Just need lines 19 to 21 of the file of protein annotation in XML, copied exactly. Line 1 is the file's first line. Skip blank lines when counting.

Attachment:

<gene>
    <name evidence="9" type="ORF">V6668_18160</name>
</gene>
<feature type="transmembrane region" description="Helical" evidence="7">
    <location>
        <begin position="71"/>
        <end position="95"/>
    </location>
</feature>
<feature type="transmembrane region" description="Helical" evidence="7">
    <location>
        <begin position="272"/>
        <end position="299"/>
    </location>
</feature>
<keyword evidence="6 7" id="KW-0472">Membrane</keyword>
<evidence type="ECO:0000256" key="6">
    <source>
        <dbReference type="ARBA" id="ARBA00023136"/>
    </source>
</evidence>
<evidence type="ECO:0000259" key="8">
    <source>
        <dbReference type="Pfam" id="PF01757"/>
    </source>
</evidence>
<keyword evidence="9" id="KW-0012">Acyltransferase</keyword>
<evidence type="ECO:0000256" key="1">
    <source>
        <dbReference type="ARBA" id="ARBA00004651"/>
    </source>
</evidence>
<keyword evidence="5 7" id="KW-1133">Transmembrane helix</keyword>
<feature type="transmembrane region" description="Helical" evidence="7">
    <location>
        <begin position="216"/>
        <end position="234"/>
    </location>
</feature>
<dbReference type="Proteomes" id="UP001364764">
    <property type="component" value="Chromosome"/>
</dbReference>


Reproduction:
        <dbReference type="ARBA" id="ARBA00023136"/>
    </source>
</evidence>